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How Do Food Delivery Accident Claims Work if You Are Using a Personal Car?

Just like the ridesharing business, food delivery companies, such as Postmates, DoorDash, Grubhub, and Uber Eats, have also attracted drivers to work for them due to the possibilities of setting up their own work schedule, being their own boss, quick turnaround for payment, and not having to deal with riders getting into their personal vehicles. 

From 2014 to 2016, digital ordering and delivery grew 300 percent quicker than dine-in traffic. Moreover, it is projected that online food delivery will grow into a massive $200 billion industry by 2025. In 2018, 36 percent of online users under 35 years old in the United States often ordered restaurant delivery. 

The rapid rise of food delivery companies has become a blessing when it comes to convenience. But as the number of food delivery vehicles in California increases, so does the likelihood for accidents. 

A driver working for food delivery companies, like Postmates and Doordash, needs a commercial auto policy given that food delivery falls under a business use of the vehicle and not personal use. Unfortunately, most companies allow its drivers to sign up to work with just their personal insurance, yet fail to inform them that they won’t always be liable for damages in case of an accident.

The most popular food delivery services in California are Postmates, DoorDash, Grubhub, and Uber Eats. Specific insurance policies for these companies vary in regards to the amount of coverage they provide for damages arising from food delivery accidents, if any.

If you have any questions about your food delivery accident or would like to schedule a free consultation to speak to one of our expert food delivery accident attorneys at West Coast Trial Lawyers, you may reach us by calling 213-927-3700 or filling out our quick contact form

Food Delivery Companies and Their Insurance Policies

  • Postmates

Per their website, Postmates states: “Property damage sustained to your property in an accident is [the driver’s] responsibility and should be addressed by your personal insurance carrier.” The company provides $1 million in excess liability to third party claims that will only come into play after the driver’s personal auto insurance coverage has been exhausted. Moreover, occupational accident insurance covers medical expenses and lost income with an amount up to the policy limits.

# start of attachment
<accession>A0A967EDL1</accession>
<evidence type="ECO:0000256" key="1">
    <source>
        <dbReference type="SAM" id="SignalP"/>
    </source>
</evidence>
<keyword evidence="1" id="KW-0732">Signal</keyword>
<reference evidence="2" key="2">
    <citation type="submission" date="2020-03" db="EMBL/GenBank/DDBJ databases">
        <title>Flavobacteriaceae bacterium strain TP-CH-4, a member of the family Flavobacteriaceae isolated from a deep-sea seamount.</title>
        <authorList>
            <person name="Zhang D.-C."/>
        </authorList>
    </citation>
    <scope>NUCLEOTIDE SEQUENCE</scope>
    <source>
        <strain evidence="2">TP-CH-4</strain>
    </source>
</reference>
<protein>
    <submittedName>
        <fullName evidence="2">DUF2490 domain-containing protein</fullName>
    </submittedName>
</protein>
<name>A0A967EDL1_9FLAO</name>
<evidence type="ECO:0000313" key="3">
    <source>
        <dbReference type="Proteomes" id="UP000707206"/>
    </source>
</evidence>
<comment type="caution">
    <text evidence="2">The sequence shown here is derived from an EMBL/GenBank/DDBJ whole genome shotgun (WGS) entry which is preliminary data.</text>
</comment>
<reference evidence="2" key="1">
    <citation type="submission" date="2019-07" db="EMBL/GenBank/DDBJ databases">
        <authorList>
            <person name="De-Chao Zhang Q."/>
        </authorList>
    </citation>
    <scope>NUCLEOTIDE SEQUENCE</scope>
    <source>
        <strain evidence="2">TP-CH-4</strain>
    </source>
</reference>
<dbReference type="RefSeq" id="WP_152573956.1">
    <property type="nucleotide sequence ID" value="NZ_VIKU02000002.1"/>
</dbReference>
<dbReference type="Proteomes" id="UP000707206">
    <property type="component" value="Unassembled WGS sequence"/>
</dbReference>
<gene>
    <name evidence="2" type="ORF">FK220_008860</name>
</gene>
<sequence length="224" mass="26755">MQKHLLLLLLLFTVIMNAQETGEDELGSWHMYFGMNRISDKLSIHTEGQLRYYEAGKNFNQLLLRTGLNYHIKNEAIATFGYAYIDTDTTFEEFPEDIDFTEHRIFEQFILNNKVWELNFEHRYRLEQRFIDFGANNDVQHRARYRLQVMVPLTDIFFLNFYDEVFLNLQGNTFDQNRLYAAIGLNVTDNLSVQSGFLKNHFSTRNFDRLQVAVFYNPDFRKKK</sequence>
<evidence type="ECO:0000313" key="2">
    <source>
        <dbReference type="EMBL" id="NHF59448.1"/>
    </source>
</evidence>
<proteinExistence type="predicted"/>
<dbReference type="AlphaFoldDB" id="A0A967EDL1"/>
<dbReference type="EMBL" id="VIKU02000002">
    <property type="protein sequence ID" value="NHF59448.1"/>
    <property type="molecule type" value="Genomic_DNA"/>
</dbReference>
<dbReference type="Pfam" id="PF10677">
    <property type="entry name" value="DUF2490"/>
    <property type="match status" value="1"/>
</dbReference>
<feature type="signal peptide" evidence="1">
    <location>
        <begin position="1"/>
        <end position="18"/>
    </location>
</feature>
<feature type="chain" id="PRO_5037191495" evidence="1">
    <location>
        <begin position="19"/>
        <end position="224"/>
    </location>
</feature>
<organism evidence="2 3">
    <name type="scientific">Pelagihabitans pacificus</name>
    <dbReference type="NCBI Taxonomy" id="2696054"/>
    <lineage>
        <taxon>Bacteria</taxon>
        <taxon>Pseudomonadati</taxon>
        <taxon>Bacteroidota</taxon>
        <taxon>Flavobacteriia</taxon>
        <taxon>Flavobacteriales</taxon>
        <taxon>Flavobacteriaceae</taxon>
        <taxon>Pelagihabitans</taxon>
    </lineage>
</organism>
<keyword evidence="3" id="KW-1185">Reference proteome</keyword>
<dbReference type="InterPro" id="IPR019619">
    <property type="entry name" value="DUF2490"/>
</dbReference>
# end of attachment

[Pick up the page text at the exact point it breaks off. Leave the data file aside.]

Postmates will only cover the damages if the driver was on an active delivery, meaning after they selected “accept” on the platform and until the customer receives their order as logged by the platform. If you are offline, your personal insurance is your insurance policy. If you are online, but you haven’t accepted a delivery request, again, your personal insurance is your insurance policy. 

  • DoorDash

DoorDash requires its drivers “to maintain [their] own insurance, in the amounts and of types required by law which includes, but is not limited to, an auto insurance policy. If [they] fail to maintain [their] own insurance, DoorDash’s coverage may not apply.” DoorDash provides excess auto insurance for its drivers, but only for property damage or bodily injury caused to third parties. In the event of an accident, the driver’s personal auto insurance policy would serve as the primary coverage. This contingent liability policy only applies if the driver was in possession of goods to be delivered, meaning if they were driving from the restaurant to the customer’s home address, but not to a restaurant for pickup.

Starting June 2019, drivers will be qualified to receive occupational accident 

insurance coverage at no cost.

  • Grubhub

Grubhub doesn’t provide any kind of liability insurance to its drivers at all. This means that if you drive for Grubhub and get into an accident, no matter the circumstances, you are 100 percent liable for all damages. That’s why it’s of the utmost importance to have the correct insurance coverage when doing deliveries for Grubhub.

  • Uber Eats 

Uber Eats drivers’ liability to third parties is covered from the moment a driver accepts the request until the delivery is complete. If the app is currently on and the driver has not yet begun to pick up or deliver food, or if the driver is in between deliveries, the driver is covered for up to $50,000/$100,000/$25,000 (per individual/accident/property damage). Uber provides $1 million of liability coverage per incident, which is covered by Uber’s commercial insurance policy. 

The insurance coverage Uber Eats offers covers drivers while they’re on active deliveries. The additional insurance the driver attains through their private insurance would cover the time they’re logged in and waiting for a request.

It is essential that food delivery drivers ensure that they’re covered properly in case of an accident. Injuries and property damages resulting from car accidents can easily rack up. When the driver doesn’t have proper insurance, they can end up having to cover it all on their own, thus making it that much more difficult to recover damages. 

West Coast Trial Lawyers Is Here to Help

If you have sustained injuries as a result of a food delivery accident, our food delivery accident attorneys at West Coast Trial Lawyers can help you recover compensation for your losses, which includes medical bills, property damage, lost wages, and pain and suffering. 

Contact us today by calling 213-927-3700 or filling out our contact form to schedule a free consultation with our experienced, caring, and compassionate legal team.

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